Like seemingly every member of my generation, my world was torn apart this week by the unexpected and premature death of Rik Mayall. It hit me very hard. I haven’t cried when some people I’ve known in real life have passed on, but I cried for Rik.
Fittingly, given Mayall’s love of lavatorial humour, I was on the toilet when I got the news. Once upon a time deaths were announced by telegram or solemnly on the national news. Now we find out via Twitter whilst on the s***ter. It’s not dignified. But I think it’s what he would have wanted.
No, he’d have wanted me to fall in.
This man shaped my sense of humour. I didn’t care much for pop music, but loved comedy so comedians were my idols. It was Monty Python and Derek and Clive that first piqued my interest, but they were from the past. They did not belong to me. Then Kevin Turvey appeared out of nowhere, followed by The Young Ones. They were mine. They were like me, but slightly more idiotic, so I could feel superior. I spent my schooldays impersonating Rik and so, it seems, did most of my fellow comedians. We got our first laughs being him and because of him. I might have been a comedian without Rik Mayall but I wouldn’t have been the same comedian. My teenage hero is dead. And the teenage part of me that still lives inside me and dictates about 60% of my actions is diminished.
Selfishly I felt annoyed with Rik’s poor timing. Last month I had written a first draft of a script for the fabulous Channel 4 sitcom Man Down, in which Mayall was cast as doppleganger Greg Davies’ dad. I had been thrilled to be writing words that would one day come out of his mouth. I was particularly proud of, ‘I am your father. I bore you in my testicles for maybe five minutes. These balls were once high and tight, but thanks to your massive freakish spermatazoon weighing them down they’re practically on the ground now.’ I hoped it would make him laugh and he’d ask who wrote the joke and demand to meet me and become my best friend and then we’d divorce our wives and get married to each other. But instead he had to go and snuff it. The bastard. I am the main victim in all of this.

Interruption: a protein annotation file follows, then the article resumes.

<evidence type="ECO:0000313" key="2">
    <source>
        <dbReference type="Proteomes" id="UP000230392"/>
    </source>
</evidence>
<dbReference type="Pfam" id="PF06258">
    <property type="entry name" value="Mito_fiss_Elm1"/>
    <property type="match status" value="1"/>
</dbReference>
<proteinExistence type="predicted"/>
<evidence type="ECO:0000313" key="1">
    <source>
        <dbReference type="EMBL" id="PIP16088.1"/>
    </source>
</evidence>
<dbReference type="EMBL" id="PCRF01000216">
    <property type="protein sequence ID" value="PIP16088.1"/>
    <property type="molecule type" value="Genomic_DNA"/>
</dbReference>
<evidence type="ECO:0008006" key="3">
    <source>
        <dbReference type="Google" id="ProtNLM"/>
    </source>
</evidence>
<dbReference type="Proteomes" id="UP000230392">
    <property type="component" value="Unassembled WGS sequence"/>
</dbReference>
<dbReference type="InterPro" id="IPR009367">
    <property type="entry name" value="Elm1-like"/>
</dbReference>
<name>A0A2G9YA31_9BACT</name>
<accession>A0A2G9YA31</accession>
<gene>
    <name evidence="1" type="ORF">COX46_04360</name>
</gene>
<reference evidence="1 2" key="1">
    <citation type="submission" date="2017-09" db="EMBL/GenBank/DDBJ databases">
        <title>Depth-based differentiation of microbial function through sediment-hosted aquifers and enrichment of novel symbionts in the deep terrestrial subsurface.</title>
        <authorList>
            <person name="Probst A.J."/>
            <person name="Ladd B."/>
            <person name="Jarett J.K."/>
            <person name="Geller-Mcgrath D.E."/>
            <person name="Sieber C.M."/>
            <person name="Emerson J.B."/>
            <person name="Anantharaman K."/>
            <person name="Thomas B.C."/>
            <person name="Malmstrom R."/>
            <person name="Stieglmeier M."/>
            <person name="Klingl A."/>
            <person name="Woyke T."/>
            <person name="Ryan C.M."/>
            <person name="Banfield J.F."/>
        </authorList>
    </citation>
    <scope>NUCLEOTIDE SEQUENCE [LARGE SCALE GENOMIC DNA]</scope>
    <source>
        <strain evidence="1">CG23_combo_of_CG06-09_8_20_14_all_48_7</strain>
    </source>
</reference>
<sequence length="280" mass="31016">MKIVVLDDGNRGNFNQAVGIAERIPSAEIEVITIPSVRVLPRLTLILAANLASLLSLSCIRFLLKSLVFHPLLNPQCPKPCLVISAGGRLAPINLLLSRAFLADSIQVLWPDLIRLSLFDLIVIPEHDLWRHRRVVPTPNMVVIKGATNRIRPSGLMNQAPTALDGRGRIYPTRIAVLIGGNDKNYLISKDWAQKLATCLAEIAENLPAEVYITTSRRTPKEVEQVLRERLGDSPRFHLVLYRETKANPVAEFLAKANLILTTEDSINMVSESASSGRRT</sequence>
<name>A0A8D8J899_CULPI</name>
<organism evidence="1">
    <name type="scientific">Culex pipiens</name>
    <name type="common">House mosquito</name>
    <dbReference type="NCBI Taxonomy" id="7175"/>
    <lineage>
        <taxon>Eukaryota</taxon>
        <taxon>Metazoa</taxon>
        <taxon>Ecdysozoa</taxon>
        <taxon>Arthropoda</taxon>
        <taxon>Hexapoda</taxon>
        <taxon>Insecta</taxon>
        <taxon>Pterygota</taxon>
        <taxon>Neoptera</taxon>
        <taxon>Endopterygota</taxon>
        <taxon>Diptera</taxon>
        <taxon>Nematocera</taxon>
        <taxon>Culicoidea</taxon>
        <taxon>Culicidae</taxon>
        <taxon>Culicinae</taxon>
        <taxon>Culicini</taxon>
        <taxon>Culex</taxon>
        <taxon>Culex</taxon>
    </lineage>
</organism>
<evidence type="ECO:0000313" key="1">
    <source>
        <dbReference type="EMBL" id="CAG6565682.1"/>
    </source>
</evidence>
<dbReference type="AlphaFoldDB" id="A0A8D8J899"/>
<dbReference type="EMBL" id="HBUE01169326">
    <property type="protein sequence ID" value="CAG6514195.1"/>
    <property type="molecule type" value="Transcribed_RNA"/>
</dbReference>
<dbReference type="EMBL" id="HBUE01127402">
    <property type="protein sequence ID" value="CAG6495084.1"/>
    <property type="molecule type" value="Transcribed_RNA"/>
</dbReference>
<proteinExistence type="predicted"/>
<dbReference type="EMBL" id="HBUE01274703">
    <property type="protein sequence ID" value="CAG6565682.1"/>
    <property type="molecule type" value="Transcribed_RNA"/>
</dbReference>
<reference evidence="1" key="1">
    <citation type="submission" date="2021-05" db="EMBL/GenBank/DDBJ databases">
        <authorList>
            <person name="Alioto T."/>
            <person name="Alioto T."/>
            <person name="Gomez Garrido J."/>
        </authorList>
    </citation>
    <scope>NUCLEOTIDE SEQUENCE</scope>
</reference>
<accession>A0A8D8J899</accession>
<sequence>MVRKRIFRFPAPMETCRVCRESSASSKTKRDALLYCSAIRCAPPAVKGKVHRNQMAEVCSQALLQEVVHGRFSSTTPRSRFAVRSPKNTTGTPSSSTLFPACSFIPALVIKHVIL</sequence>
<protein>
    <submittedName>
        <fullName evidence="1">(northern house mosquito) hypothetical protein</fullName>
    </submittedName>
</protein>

Even now, as I’ve just proven, my comedy is just a pale imitation of him.
He was much too young to die. But we nearly lost him 16 years ago in that quad bike accident. Apparently he just felt glad to be alive after having been as near to dead as you can be without being dead for five days. He appreciated the extra time given to him. He got an extra life, like a video game character. And so maybe we should also celebrate the fact that we got that extra 16 years of Rik. But I wish it had been another 46. He’d have been such a brilliant old man.
I never met Rik, but about seven years ago I found myself standing behind him as we queued to pay for petrol. I was inches away, but too nervous to tell him how much he meant to me or even say hello. I hope he knew how much he was loved by everyone. But I properly regret not thanking him for everything. So, too late, thank you Rik.
And, in a small nod to the University Challenge episode of The Young Ones, RIPrik.